The town makes Fodor’s new list of “20 College Towns We Love to Visit.” Wish they had found Al’s Deli, but still nice to see Bennison’s and Kafein make the list. (Unicorn Cafe too, but I never spent much time there in school.)
A friend’s roommate finished NU a couple years ago. On their fridge:
The find made my day.
I left Evanston nine years ago, and here’s what’s on my fridge.
Who knows how far We Fix Bikes magnets have traveled? Says We Fix Bikes guy himself: “The refrigerator magnets are the best advertising ever. I’ve had people move into apartments in Evanston and found the magnet on the fridge, and I’ll get a call for a bike repair.”
Evanston, I love you.
Charles Gates Dawes (August 27, 1865-April 23, 1951) pursued two careers during his lifetime, one in business and finance, the other in public service. He was at the height of his fame in both in 1926 when he was awarded the Nobel Peace Prize for 1925. He was the vice-president of the United States; he had achieved worldwide recognition for his report on German reparations in 1924; he had a secure reputation as a financier.
Dawes was a forthright man given to forthright talk. His nickname, “Hell and Maria” Dawes, came from some words uttered before a congressional committee investigating charges of waste and extravagance in the conduct of World War I. When a member of the committee asked Dawes if it was true that excessive prices were paid for mules in France, he shouted “Helen Maria, I’d have paid horse prices for sheep if the sheep could have pulled artillery to the front!”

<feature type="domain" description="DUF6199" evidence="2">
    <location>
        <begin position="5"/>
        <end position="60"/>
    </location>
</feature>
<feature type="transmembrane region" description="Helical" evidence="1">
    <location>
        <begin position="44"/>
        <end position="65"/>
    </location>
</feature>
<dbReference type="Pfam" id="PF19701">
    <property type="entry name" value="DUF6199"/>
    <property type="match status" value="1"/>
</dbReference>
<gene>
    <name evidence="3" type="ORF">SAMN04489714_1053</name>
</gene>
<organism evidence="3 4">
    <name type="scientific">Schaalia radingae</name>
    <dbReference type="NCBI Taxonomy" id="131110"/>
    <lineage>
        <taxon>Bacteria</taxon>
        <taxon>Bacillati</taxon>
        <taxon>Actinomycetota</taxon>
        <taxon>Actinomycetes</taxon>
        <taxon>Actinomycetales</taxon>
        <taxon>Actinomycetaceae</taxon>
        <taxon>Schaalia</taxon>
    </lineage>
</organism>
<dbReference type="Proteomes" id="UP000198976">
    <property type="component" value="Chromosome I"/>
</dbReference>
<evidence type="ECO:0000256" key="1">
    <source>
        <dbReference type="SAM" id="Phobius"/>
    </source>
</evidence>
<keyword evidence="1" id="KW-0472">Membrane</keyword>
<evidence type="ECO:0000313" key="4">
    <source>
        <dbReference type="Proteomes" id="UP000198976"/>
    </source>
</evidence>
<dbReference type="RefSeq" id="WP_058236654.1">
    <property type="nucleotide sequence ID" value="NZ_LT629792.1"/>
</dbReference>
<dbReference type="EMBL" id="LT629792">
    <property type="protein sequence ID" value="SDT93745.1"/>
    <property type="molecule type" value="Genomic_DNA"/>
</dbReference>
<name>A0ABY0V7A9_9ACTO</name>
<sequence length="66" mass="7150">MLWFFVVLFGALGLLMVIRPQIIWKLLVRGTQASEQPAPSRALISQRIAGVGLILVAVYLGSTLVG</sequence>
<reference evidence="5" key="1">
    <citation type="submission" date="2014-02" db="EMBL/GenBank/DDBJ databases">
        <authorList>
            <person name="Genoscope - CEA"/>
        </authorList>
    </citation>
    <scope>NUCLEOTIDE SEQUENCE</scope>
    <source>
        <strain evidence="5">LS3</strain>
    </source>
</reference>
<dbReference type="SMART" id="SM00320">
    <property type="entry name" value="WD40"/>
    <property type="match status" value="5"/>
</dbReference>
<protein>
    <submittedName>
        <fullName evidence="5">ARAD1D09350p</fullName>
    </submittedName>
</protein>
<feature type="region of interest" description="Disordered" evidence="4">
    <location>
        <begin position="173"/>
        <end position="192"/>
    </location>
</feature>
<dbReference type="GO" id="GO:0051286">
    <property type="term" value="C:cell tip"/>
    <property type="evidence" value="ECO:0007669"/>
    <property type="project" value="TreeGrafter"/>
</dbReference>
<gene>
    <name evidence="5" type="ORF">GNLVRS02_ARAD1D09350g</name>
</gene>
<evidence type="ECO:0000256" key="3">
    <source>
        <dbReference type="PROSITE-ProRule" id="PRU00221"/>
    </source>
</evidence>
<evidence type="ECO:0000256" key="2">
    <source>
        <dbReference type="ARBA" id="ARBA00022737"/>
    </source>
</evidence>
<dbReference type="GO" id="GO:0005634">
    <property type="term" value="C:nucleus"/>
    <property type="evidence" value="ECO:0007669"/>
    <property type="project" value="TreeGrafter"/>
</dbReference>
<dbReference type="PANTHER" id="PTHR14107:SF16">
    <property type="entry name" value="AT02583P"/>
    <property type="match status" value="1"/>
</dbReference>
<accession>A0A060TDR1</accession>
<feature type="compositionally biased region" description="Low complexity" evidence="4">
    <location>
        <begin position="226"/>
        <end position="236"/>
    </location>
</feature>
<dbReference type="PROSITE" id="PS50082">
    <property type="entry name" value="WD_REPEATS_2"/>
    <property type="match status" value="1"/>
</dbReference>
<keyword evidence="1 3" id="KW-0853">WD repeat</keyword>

Dawes was a self-taught pianist and composer and a member of Phi Mu Alpha Sinfonia, the national fraternity for men in music. His 1912 composition, “Melody in A Major,” became a well-known piano and violin piece, and was played at many official functions as his signature tune. It was transformed into the pop song, “It’s All In The Game“, in 1951 when Carl Sigman added lyrics. Tommy Edwards’ recording of “It’s All in the Game” was a number one hit on the American Billboard record chart for six weeks… Dawes is the only Vice-President credited with a #1 pop hit.
Now and then a rabbit is spotted scurrying about the grounds of the landmark Charles Gates Dawes House, home of the Evanston History Center. But next week, bunnies of the two-legged variety will arrive. The iconic Evanston home has been cast in the role of another icon — Chicago’s Playboy Mansion — in an NBC television pilot about 1960s Playboy clubs.
Before I began writing On Deadline*, several of my bosses told me what they expected out of the blog. The posts were not to be about what I had for breakfast, they said. Cereal was mentioned a couple times. Being a co-creator of the blog’s concept, I knew as much. But I understood where they were coming from. Aside from a half-dozen stories at CNN, my only writing of length in preceding years had come in this blog. And this blog was no stranger to cereal.
My brother understands this history, and that’s why when he reads about a new cereal restaurant beginning to franchise across the country, he promptly sends me the story. Amid the revamping of Cereality’s business model and the reported failure of the company’s Evanston branch, I’m a bit disillusioned with the entire cereal restaurant industry. The nexus of my pain? The ground floor of the condo down the street has been empty for probably a year now. There’s a “retail parking” garage, but inside is only a expensive spa. My dreams of a neighboring Cereality and Krispy Kreme have long died.
With this other cereal chain’s expansion, the article tells of 16 stores — I like to think of them as restaurants, to think otherwise cheapens the cereal experience — under development. “Looks like Cereality is going to get a run for its money,” my brother says. But the story doesn’t name the locations, and I’m a little distrustful. Until I see my city’s name on paper and next to cereal, I can’t raise my spoon.
In other news, I have a new great idea. Chocolate-covered Cheerios. The taste of my Christmas and Easter mornings! A soft pitch at Sunday night’s festivities has no doubt left the gathered Leongs and Strahotas dreaming of endless bowls. How this idea took 27 years to strike, I have no idea.